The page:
Meet Ms. Leymah Gbowee, Liberian Peace Activist & Noble Peace Prize Winner
When I was young, my country Liberia was like a fairyland, but the wars came and turned my world upside down. Today, Liberia experiences some of the worst human rights issues ranging from poor education, lack of quality health care, gender inequality, child abuse, sexual assault, and corruption. These issues plague our communities and disadvantage many girls who feel they have to sell their bodies in exchange for pennies.
When I won the Nobel Peace Prize, I could not help but think about ways to eradicate injustices in my communities and create avenues to provide every human being with their basic needs. Though I could not solve all of the world's problems, I knew that women's and girls' abuse is the crux of every human rights issue. Creating a safe and equal world means ensuring all individuals' dignity, especially women, girls, and children.
So, I dedicated my Nobel Peace Prize to cultivating spaces where young girls, at least, the ones who I will encounter, would no longer have to sleep with any older person to pay their tuition fees. And for the last 8 years, supporting girls' education and mentoring the next generation of young women to be peacebuilders through Gbowee Peace Foundation Africa (GPFA) has been my life's joy.
In the last eight years, I have encountered countless young women who have come into GPFA programs with the desire to finish high school, then onto university and onto graduate schools to complete their masters. Most of these young women have astonishing hopes to stay in school, but unfortunately, their families cannot afford to put them through school. Then there are young women from Muslim backgrounds who are solely disadvantaged because they are relegated to early marriages, and refusal means financial neglect from their families. Then there are sweet little girls who, since birth, were left vulnerable to abuse, destroying their dreams, and crushing their hopes for a better future. Then there are boys whose sexuality makes them sexual deviants in their communities, exposing them to hate crimes. These enduring situations and conditions halt our global quest to make the world a better place. This has propelled me to work 48 hours within 24 hours, raising funds, primarily to send girls to school. In my experiences, what I have seen is that if given the right opportunity and space to these young women, they turn from ducklings into beautiful swans.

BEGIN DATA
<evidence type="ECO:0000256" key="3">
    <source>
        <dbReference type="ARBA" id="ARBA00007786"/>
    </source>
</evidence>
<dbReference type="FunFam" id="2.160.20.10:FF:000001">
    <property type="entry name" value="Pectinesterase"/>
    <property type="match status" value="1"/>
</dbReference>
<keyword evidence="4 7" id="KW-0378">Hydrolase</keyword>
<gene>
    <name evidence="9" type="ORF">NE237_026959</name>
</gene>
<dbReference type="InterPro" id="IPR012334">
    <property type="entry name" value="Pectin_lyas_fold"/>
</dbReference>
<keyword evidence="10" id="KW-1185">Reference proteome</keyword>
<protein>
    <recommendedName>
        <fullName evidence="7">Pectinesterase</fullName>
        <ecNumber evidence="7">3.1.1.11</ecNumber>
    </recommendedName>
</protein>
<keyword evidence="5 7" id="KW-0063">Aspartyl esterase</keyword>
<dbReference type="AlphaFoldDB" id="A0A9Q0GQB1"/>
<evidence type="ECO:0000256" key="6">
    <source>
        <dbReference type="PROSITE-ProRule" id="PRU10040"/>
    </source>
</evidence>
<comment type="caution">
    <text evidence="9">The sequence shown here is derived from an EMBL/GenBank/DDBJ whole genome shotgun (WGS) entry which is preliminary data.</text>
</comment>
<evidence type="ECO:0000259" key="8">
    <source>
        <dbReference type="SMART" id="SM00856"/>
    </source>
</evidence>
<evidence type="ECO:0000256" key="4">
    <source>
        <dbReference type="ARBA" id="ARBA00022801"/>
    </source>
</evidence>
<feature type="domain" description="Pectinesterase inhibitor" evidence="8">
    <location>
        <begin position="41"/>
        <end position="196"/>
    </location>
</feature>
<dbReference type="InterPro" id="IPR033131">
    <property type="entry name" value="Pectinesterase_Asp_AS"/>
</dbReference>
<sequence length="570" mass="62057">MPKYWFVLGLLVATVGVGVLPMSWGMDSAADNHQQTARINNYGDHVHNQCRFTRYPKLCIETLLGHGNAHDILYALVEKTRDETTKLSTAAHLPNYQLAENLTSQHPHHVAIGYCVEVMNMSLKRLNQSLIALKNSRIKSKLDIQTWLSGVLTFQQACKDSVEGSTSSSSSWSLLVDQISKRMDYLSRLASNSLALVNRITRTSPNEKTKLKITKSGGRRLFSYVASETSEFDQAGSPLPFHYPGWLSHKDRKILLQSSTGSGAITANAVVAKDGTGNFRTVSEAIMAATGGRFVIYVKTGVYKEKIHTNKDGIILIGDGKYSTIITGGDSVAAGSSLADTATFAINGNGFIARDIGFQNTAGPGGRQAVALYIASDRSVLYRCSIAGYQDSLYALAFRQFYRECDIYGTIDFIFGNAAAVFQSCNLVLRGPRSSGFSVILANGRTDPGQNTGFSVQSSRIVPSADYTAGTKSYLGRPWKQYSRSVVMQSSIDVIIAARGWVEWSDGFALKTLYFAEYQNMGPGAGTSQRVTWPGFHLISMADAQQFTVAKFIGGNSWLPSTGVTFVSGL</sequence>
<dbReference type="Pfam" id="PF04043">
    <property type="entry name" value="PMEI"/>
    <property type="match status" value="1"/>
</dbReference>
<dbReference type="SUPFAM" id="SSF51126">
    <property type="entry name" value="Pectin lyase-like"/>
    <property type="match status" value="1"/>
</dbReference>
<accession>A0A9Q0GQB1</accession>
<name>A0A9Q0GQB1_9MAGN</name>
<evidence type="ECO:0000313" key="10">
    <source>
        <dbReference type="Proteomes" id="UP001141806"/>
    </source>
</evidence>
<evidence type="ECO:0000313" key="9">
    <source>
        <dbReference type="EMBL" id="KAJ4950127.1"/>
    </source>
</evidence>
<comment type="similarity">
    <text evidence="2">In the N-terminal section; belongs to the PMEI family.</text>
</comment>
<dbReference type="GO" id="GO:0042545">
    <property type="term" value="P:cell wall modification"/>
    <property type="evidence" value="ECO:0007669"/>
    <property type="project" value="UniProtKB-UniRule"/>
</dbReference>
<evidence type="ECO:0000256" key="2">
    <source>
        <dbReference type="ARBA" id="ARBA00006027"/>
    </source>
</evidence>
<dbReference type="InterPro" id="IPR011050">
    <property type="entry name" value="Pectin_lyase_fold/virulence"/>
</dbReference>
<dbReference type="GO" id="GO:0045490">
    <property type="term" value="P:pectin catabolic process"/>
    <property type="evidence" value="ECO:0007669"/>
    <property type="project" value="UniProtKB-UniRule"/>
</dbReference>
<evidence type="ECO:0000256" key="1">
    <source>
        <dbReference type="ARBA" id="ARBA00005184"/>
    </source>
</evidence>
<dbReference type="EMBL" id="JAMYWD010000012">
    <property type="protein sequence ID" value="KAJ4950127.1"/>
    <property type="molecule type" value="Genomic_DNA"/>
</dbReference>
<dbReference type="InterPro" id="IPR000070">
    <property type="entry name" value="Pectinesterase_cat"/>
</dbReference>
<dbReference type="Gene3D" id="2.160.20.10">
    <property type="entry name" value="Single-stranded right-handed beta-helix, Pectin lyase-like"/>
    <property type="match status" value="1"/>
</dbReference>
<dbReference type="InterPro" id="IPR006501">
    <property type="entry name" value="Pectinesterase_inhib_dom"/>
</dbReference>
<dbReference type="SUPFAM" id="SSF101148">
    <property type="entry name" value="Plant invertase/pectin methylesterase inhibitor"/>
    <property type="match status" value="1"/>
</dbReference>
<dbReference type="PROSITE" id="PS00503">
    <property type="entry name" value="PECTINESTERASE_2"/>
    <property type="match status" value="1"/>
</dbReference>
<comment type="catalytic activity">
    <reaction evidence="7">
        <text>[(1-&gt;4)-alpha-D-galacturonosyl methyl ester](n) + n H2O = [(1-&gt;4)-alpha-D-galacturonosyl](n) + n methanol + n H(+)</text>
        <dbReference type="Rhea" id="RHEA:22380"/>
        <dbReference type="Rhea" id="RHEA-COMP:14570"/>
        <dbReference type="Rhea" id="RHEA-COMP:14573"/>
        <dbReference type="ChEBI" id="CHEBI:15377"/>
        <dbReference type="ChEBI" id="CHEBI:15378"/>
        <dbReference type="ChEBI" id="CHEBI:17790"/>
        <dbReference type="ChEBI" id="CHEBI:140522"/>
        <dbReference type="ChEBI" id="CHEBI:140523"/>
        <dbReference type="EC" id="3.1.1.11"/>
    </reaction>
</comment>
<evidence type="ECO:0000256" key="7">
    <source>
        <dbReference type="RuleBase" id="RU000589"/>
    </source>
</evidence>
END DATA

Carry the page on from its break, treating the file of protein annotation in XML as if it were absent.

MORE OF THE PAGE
I have since swore to go about my life creating spaces for young women to thrive and my hope is that everyone who reads this letter will search deep within to find issues that keep you wide awake at night. And I implore you to not sit with hands folded, use your voice to bring light to those issues.
My name is Leymah Gbowee, and my voice matters because it amplifies all the voices of girls in oppressed spaces who do not have the platforms to speak on issues that threaten their human rights.